Toby Young has faced huge backlash for elitist and misogynistic commentsOXFORD UNION

CUSU President Daisy Eyre has condemned the appointment of writer Toby Young to the board of the government’s new universities regulator, the Office for Students (OfS), which came into force on midnight on New Years’ Eve.

Earlier today, Eyre wrote on Facebook, “As the President of Cambridge University Students' Union, I would like to make it clear that I do not believe Toby Young is an appropriate choice for the board of the OFS.

“Mr Young has shown himself to be ableist, classist and sexist and therefore cannot represent the diverse range of university students. He is utterly divorced from students and the student voice and his appointment reveals the lack of regard for student interests at the heart of the OFS.”

The post includes a link to a petition addressed to Prime Minister Theresa May, ‘Sack Toby Young from University Watchdog Post’, signed by Eyre, which has garnered 45,000 signatures in the twenty-two hours since it was created. The petition demands for Young to be removed from the board, “to show the government is not entirely out-of-touch with public opinion”.

Young has since responded to public outcry to his appointment with a statement on his blog, No Sacred Cows, and Twitter in a series of thirty-five tweets, claiming that he has been caricatured as a “heartless Tory toff”, and that his past comments have been misconstrued. He argues that given his founding of four free schools, his work with the charity New Schools Network and as a Fulbright Commissioner, and shared commitment with the OfS to free speech, he is qualified for the role.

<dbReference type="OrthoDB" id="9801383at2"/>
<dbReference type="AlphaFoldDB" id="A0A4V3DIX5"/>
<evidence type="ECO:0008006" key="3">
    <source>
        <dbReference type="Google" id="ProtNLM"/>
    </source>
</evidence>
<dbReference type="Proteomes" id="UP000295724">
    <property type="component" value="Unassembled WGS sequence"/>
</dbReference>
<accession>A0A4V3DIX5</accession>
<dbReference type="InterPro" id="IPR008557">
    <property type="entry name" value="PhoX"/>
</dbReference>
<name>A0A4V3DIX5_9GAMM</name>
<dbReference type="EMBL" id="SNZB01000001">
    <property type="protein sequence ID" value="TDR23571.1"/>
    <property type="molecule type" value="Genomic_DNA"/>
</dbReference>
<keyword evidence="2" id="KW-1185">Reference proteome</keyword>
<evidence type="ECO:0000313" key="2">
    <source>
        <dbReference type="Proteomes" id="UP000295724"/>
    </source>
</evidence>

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Of the other twelve members of the board, excluding the chair and chief executive, four have been involved with the Higher Education Funding Council for England (HEFCE), another the Director of the Oxford Centre for Higher Education Policy Studies, two are vice-chancellors of universities and one is a chair of a drama school in London. Remaining members include the CEO of the law firm DLA Piper, the managing director of Boots, a student, and a former employee of HSBC.

Most of the backlash has centred not on claims of Young’s inexperience, but his past comments which have come under fire for their elitism and misogyny. The most oft-cited example comes from a column in The Spectator written in 2012, in which Young argues in support of replacing GCSEs with O-Levels and CSEs. Young cites his experience of being told initially to do CSEs as a child and subsequent determination to overturn his failure and get into Oxford, and suggests that any other child would react as “robust[ly]”.

Regarding the idea of school curricula designed to be inclusive, he writes, “Inclusive. It’s one of those ghastly, politically correct words that have survived the demise of New Labour. Schools have got to be ‘inclusive’ these days. That means wheelchair ramps, the complete works of Alice Walker in the school library (though no Mark Twain) and a Special Educational Needs Department that can cope with everything from dyslexia to Münchausen syndrome by proxy.”

He once tweeted during a Prime Minister’s Questions session, “Serious cleavage behind Ed Miliband’s head. Anyone know who it belongs to?” Young, who has deleted 48,000 tweets since his appointment, admitted the tweet “wasn’t my proudest moment”, and added, “I asked who a particular MP who one couldn’t see the head of, but was sitting behind Ed Miliband and wearing an extremely low-cut dress … I committed the sin of noticing it and apparently this constitutes harassment in some people’s views.”

Some have defended Young’s appointment, including vice-chancellor of the University of Buckingham, Anthony Seldon, Michael Gove and Piers Morgan. Foreign Secretary Boris Johnson also described him as the “ideal man for job”.

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